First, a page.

Radio station RTK103 on Friday filed proceedings in court to annul a Broadcasting Authority fine over comments made by show host Andrew Azzopardi about far-right candidate Norman Lowell.

Azzopardi had described far-right candidate Norman Lowell as racist and said he would never allow him as a guest onto his show.

Lowell’s party Imperium Europa subsequently filed a complaint with the BA, which concluded that Azzopardi was guilty of unfair and unjust treatment and fined RTK103 €6,410.

Of that fine, €1,750 was for Azzopardi’s comments and €4,660 was for an unrelated incident concerning the radio show host which the BA had previously suspended.

In an application before the First Hall of the Civil Court against the Broadcasting Authority and its Chief Executive Joanna Spiteri, the board of directors of RTK103’s parent company, Beacon Media Group chairman Franco Curmi and editor Kevin Papagiorcopulo asked the court to nullify all proceedings and decisions taken by the defendants arising from Azzopardi’s on-air declaration.

The radio station argued that that the complainant and the alleged victim were not the same person. They pointed out that the BA’s chief executive had declared that the fine had been imposed because Azzopardi’s declaration was “threatening towards the Authority,” while the party claiming to have suffered harm was Norman Lowell, and not the BA.

Lawyers Stefano Filletti and Maurice Meli also pointed out that the complaint had not been filed by Lowell, but by Imperium Ewropa, which Azzopardi had not mentioned in the sanctioned remark.

They also complained that instead of investigating Imperium Ewropa’s complaint, the BA had decided to proceed with a case against the station and issued charges to this effect. In doing so, Spiteri had failed to observe the principles of natural justice as well as mandatory procedural requirements, which rendered the administrative action an abuse of the Chief Executive’s powers.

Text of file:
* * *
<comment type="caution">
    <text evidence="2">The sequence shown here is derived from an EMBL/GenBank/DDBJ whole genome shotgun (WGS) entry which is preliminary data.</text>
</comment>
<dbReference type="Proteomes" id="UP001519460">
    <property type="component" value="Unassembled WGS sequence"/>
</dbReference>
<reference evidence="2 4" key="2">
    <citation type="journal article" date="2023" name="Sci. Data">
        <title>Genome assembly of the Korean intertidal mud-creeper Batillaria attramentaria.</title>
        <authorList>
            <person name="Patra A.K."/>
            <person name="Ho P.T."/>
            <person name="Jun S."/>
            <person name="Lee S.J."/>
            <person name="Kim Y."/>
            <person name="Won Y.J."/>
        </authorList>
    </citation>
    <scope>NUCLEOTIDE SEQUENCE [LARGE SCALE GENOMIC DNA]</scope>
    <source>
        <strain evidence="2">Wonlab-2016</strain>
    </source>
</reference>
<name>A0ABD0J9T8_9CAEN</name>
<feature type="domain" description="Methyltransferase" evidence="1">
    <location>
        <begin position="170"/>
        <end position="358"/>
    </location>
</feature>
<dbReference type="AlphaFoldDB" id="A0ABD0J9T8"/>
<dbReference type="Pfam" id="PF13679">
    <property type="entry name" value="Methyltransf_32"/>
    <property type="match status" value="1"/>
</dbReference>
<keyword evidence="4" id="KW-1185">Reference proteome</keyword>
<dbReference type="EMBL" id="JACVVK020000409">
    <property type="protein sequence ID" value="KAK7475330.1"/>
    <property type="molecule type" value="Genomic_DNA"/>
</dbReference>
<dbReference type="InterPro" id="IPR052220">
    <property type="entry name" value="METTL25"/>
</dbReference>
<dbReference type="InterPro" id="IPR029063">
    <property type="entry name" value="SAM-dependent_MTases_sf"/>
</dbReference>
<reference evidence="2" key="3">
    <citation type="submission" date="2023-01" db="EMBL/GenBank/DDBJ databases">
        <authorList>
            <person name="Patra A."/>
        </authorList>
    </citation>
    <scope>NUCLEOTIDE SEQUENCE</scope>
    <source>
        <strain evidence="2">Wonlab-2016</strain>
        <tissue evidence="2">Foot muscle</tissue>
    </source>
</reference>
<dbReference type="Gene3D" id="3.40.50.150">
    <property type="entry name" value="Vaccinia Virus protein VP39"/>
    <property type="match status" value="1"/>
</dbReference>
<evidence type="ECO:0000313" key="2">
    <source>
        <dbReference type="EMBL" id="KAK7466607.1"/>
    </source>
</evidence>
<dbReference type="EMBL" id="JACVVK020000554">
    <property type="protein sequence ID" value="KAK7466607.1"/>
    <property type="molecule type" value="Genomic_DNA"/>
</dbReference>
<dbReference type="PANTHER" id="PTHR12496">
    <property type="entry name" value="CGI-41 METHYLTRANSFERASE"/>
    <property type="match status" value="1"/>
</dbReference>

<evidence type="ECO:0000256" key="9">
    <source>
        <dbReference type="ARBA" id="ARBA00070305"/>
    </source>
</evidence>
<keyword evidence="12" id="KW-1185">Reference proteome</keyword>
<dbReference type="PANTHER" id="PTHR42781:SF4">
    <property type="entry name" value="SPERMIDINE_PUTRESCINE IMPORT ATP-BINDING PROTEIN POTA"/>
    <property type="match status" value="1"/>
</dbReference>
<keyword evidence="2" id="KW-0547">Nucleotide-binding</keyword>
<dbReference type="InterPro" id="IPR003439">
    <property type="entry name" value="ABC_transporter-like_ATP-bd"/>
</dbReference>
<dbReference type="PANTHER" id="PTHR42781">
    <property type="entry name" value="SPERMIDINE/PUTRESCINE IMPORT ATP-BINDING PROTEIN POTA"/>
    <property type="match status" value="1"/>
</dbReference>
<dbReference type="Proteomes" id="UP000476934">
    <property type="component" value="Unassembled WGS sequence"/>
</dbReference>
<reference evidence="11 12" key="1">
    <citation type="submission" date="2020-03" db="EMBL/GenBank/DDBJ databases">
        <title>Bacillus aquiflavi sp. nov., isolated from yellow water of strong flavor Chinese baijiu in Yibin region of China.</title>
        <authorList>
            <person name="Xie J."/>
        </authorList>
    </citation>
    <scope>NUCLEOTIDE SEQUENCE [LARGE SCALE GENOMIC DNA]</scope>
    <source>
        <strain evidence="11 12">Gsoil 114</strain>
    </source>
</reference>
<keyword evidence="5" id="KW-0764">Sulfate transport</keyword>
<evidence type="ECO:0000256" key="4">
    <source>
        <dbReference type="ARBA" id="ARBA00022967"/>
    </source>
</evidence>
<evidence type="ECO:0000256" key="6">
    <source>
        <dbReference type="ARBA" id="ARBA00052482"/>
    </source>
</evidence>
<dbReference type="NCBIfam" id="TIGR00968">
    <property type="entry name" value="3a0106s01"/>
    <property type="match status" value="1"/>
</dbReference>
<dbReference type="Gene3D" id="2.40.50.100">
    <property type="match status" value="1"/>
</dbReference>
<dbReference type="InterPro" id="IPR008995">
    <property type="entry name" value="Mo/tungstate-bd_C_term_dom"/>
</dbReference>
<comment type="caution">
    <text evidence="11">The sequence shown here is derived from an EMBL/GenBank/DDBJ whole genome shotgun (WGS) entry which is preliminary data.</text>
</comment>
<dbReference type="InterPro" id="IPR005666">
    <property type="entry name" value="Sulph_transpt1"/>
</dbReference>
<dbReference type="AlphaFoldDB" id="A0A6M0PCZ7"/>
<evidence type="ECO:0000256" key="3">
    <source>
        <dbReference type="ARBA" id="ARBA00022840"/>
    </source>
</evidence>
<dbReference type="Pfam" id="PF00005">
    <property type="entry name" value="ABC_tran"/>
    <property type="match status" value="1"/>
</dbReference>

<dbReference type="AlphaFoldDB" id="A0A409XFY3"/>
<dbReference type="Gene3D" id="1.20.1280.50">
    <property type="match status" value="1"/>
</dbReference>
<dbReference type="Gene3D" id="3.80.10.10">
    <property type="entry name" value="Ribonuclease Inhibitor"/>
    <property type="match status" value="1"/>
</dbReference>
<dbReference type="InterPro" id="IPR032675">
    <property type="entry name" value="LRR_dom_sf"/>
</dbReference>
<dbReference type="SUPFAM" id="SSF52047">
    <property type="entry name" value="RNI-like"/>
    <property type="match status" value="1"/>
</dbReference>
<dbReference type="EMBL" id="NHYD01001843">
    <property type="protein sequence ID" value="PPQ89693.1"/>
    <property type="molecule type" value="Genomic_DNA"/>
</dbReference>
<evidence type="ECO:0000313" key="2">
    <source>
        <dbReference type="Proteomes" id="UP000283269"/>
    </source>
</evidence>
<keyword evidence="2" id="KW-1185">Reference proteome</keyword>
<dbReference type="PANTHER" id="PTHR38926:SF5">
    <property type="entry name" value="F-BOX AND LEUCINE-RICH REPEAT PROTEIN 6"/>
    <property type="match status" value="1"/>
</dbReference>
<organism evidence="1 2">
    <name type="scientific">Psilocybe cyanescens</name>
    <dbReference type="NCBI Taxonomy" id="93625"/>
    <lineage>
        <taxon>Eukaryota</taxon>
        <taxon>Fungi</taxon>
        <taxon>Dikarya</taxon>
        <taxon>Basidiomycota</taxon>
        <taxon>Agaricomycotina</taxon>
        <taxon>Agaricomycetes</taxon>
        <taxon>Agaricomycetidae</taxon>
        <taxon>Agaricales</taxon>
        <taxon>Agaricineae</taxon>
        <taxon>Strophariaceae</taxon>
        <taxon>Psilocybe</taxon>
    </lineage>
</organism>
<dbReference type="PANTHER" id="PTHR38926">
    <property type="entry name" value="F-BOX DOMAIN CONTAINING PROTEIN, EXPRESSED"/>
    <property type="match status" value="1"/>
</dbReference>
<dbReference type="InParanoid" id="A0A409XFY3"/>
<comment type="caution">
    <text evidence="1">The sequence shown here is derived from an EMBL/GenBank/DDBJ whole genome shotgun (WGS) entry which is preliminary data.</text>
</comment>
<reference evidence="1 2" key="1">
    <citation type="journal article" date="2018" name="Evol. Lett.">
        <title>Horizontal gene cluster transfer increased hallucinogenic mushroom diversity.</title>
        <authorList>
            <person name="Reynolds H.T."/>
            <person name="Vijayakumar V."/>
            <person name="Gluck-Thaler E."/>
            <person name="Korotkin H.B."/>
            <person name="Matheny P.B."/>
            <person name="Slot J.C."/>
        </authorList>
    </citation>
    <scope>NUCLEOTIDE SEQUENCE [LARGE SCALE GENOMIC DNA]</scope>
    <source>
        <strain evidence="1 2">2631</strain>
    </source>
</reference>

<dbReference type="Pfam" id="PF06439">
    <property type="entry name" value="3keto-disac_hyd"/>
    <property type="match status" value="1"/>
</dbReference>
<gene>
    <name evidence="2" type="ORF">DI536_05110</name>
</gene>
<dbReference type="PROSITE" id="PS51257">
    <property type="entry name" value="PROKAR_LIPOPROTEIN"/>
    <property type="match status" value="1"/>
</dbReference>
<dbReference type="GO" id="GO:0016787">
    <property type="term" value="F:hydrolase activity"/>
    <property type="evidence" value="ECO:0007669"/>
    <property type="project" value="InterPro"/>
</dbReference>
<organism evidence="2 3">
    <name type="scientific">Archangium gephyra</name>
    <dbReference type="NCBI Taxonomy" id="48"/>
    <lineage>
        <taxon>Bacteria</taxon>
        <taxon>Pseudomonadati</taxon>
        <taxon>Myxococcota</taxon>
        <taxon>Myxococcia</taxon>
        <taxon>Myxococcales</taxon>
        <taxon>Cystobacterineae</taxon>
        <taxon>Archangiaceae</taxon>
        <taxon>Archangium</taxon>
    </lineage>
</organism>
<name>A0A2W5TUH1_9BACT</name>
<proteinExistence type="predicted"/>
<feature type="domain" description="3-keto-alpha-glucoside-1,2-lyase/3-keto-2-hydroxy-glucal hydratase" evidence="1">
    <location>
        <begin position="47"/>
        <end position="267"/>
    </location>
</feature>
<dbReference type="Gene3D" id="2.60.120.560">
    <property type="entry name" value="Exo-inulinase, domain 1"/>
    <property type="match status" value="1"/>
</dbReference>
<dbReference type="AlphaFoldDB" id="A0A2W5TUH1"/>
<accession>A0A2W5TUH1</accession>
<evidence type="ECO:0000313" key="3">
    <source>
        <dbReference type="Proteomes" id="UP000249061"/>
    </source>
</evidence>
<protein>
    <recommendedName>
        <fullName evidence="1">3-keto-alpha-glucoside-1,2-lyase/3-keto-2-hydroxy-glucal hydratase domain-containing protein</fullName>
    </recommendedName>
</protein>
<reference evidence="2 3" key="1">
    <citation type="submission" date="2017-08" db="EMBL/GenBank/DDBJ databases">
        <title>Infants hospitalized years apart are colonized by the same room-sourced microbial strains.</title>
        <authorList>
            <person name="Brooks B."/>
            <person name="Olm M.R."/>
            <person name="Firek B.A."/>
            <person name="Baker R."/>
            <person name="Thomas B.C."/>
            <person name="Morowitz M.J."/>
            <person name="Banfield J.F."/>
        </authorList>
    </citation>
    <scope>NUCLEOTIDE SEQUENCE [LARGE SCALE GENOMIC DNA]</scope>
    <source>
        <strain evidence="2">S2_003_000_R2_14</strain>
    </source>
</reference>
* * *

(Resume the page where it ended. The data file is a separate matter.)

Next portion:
They also told the court that the charges were issued against RTK103, which had no juridical personality or legal standing, and that the subsidiary legislation on which the proceedings were meant to have been based, did not even exist.

The lawyers also contested the composition of the BA board that heard its case, accusing it of being the judge, jury, and executioner. The BA’s CEO, Spiteri, had effectively prosecuted the case despite also being a witness in it, given she was being interviewed by Azzopardi when he made the remarks. This, they said, breached the most basic principle - that of not deciding on its own case.

The BA board secretary, Adriano Spiteri, was previously an active member of Imperium Ewropa – something the complainants said the BA was aware of. Spiteri had brushed this off by saying that he was no longer a member, the complainants said.

The lawyers also noted that the BA had fined the station and host for having posed a hypothetical scenario that did not take place. The BA had selectively quoted from Azzopardi’s words in its charges and omitted a sentence that clearly showed that he was asking about a scenario on the BA’s directives which are not yet in place.

They also pointed out that Lowell was convicted of inciting racial hatred by a court of appeal and that a separate court had also concluded that any reasonable reader could derive racism, xenophobia and hatred from the far-right candidate’s political messages. Azzopardi’s comment was based on value judgment and the BA’s decision breached his freedom of expression.

Moreover, the BA had in the past fined TV stations that hosted Lowell, while it was now insisting that he should be hosted on Azzopardi’s show.

While also complaining that the fine was exorbitant, the radio station called on the court to annul the BA’s decision and declare that the authority and its CEO had acted in bad faith.


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